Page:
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What I'm Reading │ Historical Gold Rush Books

My dad gave me a book to read called The Age of Gold.  

The Age of Gold book cover by H.W. Brands

It's a fascinating book about the California gold rush and the new American dream. It follows many people from various backgrounds who traveled West chronicling their harrowing journeys. 

While I'm only halfway through the book, it's enlightening. Particularly how arduous the journey was getting to California whether they traveled by land or by sea, whether they were married or single, with or without children, born in America, or emigrated.

Many feel the gold rush ruined aspects of the states, particularly the region, destroying the natural habitats, and endangering native Indians and their land along with myriad other issues. And for the most part, there were issues.  

But without this event, the West wouldn't be what it is today. It was a rush to stake claims, and of course, there was a whole lot of greed involved. But whether I agree with the past or not is irrelevant. It happened. 

While it doesn't make it right, greed has propelled the human race from the beginning of time. Learning from our mistakes is part of the human process.

Living in a part of California that is directly involved with the gold rush (I live in Gold River on the American River) and getting to know my history has been illuminating. I'm getting to see how this area was established and why. And while the gold rush ruined many lives, it also catapulted a few into growth, wealth, and progress.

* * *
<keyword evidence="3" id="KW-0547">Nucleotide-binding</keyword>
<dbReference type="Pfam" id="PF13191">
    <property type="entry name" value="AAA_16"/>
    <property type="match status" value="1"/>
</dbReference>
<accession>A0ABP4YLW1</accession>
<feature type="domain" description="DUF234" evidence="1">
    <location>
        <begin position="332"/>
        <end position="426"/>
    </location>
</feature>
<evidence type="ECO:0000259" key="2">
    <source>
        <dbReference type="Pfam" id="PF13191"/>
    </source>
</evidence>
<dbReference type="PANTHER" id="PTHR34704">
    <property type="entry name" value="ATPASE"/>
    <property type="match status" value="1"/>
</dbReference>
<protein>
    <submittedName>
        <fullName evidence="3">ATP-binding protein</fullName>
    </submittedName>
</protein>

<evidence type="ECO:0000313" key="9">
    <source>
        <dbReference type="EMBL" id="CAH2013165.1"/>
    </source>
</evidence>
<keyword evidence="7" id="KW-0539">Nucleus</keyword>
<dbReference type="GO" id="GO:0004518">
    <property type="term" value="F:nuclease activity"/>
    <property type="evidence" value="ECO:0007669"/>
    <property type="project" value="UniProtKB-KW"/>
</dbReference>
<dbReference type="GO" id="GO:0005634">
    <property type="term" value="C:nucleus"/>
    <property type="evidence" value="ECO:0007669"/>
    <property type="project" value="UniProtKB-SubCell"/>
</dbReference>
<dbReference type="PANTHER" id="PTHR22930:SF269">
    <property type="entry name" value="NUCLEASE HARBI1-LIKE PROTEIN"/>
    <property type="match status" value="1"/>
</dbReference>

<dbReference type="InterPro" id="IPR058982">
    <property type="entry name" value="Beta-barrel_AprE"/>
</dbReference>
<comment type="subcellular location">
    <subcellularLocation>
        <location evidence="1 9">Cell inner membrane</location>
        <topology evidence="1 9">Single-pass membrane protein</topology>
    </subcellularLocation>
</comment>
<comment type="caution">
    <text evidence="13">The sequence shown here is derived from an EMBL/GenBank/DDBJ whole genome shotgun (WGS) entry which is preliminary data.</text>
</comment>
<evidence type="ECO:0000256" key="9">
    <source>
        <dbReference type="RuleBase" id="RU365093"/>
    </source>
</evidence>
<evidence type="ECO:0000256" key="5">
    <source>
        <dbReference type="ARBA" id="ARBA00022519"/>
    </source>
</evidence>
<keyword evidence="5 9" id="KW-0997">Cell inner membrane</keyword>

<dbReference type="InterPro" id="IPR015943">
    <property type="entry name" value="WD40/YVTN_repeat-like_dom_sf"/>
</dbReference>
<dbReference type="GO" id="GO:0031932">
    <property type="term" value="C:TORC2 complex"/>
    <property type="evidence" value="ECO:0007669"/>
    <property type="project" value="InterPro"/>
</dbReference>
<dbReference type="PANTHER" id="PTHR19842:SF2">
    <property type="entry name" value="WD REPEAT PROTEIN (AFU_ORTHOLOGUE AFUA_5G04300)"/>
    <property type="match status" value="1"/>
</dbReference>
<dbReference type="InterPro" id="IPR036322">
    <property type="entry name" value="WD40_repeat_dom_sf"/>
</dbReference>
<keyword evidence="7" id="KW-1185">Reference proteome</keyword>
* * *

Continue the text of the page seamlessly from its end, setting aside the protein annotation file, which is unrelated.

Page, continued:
Levi Strauss book by Lunn Downey
Simultaneous to this book, I also read a book called Levi Strauss: The Man Who Gave Blue Jeans to the World written by Lynn Downey.

As a Levi's fan times a million (eight of the ten pairs of jeans I wear regularly are Levi's), this book was beyond fascinating. I'm still in awe as to how a young man from Bavaria helped to create something we're still wearing - which still looks similar to the original Levi's jeans.

From how the jeans were created (and who really created them) to how the patents were acquired and how marketing them - and being at the right place at the right time - made Levi Strauss a worldwide phenomenon, this book delves into all aspects of his creations. 

One of the biggest ideas he brought forth was reimagining a fabric - typically worn as workwear - to the masses as clothing that could be worn anywhere (with the gold miners being his first steady customers.)

If you're looking for two books to read that actually go together, might I suggest these two.

Both are very well-written and detail the men and women who worked hard and risked everything to create a prospering future.

These two books are a great introduction to knowing more about why so many flocked to California... and stayed. 

California is a beautiful state. With weather to yearn for, and the prospect of creating a future that no one had yet made (think Hollywood as well as Silicon Valley), it's a state that created - and still creates - an avenue for the American dream.

Let me know if you've read these books. Comment below or if you get my blog via email, you can hit the reply button and the message will go straight to me.

Happy reading!